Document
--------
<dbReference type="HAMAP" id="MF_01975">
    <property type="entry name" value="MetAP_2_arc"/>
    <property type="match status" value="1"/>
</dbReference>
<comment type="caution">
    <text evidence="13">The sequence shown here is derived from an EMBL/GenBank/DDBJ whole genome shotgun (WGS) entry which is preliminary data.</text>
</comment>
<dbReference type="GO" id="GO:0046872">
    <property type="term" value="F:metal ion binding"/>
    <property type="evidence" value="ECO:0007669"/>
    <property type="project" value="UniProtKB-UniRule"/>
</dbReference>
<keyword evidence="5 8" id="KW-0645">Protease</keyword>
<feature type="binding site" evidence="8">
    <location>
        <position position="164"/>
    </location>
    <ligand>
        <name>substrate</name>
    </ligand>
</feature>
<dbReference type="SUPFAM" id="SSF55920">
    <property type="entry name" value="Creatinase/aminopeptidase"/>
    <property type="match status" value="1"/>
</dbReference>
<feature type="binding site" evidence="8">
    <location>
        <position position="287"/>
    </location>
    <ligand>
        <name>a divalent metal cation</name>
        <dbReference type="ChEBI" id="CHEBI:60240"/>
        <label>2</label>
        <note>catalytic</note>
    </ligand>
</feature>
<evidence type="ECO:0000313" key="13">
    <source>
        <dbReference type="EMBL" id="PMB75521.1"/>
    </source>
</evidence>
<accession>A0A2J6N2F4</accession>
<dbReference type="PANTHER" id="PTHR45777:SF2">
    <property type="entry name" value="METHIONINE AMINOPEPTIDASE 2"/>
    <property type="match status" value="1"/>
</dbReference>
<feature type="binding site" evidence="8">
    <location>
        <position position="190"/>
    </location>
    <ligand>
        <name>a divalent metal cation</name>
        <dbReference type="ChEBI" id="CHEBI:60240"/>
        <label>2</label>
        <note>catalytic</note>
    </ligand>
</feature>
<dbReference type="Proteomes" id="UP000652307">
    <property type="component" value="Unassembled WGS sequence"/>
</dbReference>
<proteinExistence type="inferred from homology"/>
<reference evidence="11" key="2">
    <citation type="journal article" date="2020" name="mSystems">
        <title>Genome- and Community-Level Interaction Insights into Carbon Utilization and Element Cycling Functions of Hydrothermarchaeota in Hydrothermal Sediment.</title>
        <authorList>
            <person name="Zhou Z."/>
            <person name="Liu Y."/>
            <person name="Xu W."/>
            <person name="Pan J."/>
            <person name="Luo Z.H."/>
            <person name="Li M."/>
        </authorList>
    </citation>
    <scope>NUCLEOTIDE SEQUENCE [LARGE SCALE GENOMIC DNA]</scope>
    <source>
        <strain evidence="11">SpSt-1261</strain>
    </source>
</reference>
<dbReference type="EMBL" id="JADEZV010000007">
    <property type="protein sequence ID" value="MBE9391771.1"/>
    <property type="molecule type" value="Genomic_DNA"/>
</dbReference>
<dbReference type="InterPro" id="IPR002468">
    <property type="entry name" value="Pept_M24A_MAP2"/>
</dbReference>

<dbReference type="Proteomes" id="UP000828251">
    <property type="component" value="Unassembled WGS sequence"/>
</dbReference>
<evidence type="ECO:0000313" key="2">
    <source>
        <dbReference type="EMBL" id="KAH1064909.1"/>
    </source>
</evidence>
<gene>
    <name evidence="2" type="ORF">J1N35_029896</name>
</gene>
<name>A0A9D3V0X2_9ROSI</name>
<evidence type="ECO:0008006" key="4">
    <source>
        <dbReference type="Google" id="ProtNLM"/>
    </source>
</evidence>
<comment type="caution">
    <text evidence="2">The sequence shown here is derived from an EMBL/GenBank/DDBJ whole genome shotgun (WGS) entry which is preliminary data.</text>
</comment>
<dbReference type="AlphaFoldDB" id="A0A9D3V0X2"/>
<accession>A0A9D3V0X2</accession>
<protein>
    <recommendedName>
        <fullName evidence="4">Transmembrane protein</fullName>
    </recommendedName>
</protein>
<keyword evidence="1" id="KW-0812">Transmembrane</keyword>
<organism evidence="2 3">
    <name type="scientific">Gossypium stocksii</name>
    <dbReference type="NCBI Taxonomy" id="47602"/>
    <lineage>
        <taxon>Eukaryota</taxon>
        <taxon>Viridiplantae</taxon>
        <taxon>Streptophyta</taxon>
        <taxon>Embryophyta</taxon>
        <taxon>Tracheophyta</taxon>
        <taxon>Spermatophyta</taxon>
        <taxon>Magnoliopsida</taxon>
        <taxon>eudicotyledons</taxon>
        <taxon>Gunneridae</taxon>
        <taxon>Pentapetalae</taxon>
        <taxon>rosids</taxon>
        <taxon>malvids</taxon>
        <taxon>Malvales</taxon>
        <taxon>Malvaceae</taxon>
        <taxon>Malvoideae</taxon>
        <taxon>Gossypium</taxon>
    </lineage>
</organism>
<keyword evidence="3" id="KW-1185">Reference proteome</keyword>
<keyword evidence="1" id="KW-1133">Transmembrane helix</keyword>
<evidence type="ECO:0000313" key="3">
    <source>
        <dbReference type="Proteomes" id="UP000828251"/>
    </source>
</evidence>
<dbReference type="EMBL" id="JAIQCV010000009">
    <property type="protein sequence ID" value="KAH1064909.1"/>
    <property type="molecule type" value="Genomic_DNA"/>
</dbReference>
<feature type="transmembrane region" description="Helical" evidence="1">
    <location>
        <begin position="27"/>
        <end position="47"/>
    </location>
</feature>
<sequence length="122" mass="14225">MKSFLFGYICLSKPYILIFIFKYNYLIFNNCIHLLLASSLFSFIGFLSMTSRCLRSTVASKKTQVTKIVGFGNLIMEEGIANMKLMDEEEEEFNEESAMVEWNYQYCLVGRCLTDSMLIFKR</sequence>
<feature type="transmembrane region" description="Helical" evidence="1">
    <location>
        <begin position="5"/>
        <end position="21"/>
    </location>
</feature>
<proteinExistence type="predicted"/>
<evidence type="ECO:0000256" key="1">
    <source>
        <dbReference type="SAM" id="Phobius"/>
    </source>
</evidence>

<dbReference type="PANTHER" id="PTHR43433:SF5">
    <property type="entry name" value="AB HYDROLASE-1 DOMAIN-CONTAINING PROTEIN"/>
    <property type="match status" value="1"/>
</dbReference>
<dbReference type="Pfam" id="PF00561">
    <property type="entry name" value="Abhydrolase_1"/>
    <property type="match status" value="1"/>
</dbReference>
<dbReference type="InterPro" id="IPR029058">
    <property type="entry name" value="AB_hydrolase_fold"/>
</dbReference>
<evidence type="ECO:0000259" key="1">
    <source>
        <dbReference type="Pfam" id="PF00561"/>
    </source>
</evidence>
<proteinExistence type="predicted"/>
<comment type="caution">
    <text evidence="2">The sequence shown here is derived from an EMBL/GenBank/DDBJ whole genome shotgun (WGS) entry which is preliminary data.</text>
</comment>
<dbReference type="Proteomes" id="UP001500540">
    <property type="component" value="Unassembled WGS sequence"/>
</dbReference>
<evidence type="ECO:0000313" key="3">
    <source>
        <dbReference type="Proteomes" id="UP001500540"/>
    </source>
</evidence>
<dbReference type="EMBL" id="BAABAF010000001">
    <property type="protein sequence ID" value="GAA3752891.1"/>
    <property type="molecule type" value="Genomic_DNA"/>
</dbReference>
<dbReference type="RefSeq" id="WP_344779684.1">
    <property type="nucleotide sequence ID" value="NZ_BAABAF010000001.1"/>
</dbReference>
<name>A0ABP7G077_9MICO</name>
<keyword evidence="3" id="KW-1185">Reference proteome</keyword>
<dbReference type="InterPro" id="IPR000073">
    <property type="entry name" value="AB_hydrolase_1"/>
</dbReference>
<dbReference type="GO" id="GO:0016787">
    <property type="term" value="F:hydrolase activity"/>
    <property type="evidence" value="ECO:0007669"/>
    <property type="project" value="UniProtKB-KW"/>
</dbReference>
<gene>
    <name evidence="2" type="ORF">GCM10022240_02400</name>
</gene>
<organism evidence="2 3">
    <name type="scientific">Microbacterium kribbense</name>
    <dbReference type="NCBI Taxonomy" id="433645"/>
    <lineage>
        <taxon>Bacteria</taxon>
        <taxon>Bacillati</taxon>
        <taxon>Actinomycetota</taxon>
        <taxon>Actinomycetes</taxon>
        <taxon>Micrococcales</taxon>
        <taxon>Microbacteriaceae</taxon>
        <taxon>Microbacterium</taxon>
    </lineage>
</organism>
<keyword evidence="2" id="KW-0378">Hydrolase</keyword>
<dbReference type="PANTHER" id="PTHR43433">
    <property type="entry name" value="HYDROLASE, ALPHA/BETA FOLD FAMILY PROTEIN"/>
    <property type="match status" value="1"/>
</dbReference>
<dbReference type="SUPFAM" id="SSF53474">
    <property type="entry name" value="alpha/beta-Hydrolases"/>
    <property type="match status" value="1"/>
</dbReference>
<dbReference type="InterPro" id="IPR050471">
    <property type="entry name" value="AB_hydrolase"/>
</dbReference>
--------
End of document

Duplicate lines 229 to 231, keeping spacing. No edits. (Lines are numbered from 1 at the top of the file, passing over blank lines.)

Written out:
    <property type="entry name" value="HYDROLASE, ALPHA/BETA FOLD FAMILY PROTEIN"/>
    <property type="match status" value="1"/>
</dbReference>